March 2012
Volume 53, Issue 14
ARVO Annual Meeting Abstract  |   March 2012
Etiology Of Uveitis In A Tertiary Referral Centre In Bulgaria
Author Affiliations & Notes
  • Gueorgui T. Markov
    Ophthalmology, University Eye Hospital ''Prof.Pashev'', Sofia, Bulgaria
  • Petja I. Vassileva
    Eye Department, University Eye Hospital ''Prof. Pashev'', Sofia, Bulgaria
  • Footnotes
    Commercial Relationships  Gueorgui T. Markov, None; Petja I. Vassileva, None
  • Footnotes
    Support  None
Investigative Ophthalmology & Visual Science March 2012, Vol.53, 2791. doi:
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      Gueorgui T. Markov, Petja I. Vassileva; Etiology Of Uveitis In A Tertiary Referral Centre In Bulgaria. Invest. Ophthalmol. Vis. Sci. 2012;53(14):2791.

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      © ARVO (1962-2015); The Authors (2016-present)

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Purpose: : To present the etiologic factors for uveitis in patients from the referral centre

Methods: : Retrospective study on the clinical records of 151 consecutive patients, diagnosed and treated for uveitis,for the period from May 2010 to November 2011. Follow-up period varied from 6 to 18 months. In all patients, a full ophthalmologic exam and review of systems was performed. Additional serologic and imaging modalities of investigation were made depending on the clinical presentation.Results of treatment were considered to support or reject a presumed diagnosis.

Results: : In 81 (53.64 %) out of 151 patients, on the basis of clinical evidence, results of imaging and serologic methods,an infectious etiology of the uveitis was considered. Out of these,in 56 patients (37.08%), there was a high clinical probability of VZV ocular infection, supported by serologic studies. VZV infection was manifested as keratouveitis in 28 of the patients (50.0%), iridocyclitis in 23(41.07%), acute retinal necrosis in 3(5.35%),and neuroretinitis in 2 (3.57%). Nine patients (5.96%) had uveitis, which, according to our diagnostic work-up, could be associated with ocular tuberculosis. Ocular toxoplasmosis was diagnosed in 10 patients (6.62%). Two patients (1.32%) with intermediate uveitis showed elevated serum titers of Borrelia burgdorferi. CMV ocular infection was suspected in three cases (1.98%) of iridocyclitis. One patient (0.66%) with intermediate uveitis was positive for Chlamydia trachomatis. Concerning non-infectious and immune-mediated uveitis, we described 20 patients (13.24%). Nine patients (5.96%) with iridocyclitis had serologic evidence of HLA B27. In 2 patients (1.32%), Posner-Schlossman syndrome was suspected. Fuchs iridocyclitis was observed in 2 cases (1.32%). Sarcoidosis was diagnosed in 1 patient (0.66%). Six patients with panuveitis had clinical and serologic evidence for Behcet disease. Despite the thorough clinical exam and specialized investigative methods available, etiologic diagnosis could not be made in 50 cases (33.11%).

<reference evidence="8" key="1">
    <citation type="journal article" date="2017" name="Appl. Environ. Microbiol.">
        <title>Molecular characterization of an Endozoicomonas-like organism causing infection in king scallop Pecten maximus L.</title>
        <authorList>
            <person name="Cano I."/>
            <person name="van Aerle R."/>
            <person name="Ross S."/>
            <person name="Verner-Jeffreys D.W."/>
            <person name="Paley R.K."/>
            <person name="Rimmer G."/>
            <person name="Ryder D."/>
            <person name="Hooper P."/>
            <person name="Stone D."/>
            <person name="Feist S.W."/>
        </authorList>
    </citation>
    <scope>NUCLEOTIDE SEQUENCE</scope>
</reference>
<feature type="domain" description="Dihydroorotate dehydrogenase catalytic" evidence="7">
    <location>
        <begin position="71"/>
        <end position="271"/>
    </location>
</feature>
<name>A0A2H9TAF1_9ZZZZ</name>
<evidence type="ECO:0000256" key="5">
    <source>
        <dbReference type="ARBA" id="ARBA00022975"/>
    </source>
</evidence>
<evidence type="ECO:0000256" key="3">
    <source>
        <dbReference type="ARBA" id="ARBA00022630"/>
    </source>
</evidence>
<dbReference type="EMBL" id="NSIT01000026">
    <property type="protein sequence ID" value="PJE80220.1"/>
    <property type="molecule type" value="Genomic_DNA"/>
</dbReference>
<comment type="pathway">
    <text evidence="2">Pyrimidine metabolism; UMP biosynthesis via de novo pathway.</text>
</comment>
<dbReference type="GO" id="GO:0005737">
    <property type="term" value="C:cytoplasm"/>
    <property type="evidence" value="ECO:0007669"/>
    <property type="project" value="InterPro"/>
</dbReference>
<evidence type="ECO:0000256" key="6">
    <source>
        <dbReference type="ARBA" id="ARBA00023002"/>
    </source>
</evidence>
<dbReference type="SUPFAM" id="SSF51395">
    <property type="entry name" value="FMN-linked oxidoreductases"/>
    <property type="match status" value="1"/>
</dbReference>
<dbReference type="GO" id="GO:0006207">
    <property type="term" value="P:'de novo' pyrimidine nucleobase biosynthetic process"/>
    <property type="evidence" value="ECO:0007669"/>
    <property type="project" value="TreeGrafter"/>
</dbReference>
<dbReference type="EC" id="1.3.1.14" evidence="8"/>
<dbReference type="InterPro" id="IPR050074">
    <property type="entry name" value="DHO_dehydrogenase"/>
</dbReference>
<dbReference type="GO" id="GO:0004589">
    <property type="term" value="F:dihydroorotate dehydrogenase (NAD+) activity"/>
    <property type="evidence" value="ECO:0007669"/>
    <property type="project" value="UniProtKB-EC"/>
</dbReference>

Conclusions: : Uveitis is a broad concept, that represents a large and diverse group of inflammatory conditions. Etiology is quite varied and only after considering clinical data with the results of the latest specialized diagnostic modalities, an etiologic diagnosis could be made with a higher degree of certainty. Therefore, an interdisciplinary approach should be applied to all patients with uveitis in an attempt to determine the specific etiology and help choose the most appropriate management.

Keywords: uveitis-clinical/animal model • varicella zoster virus • bacterial disease 

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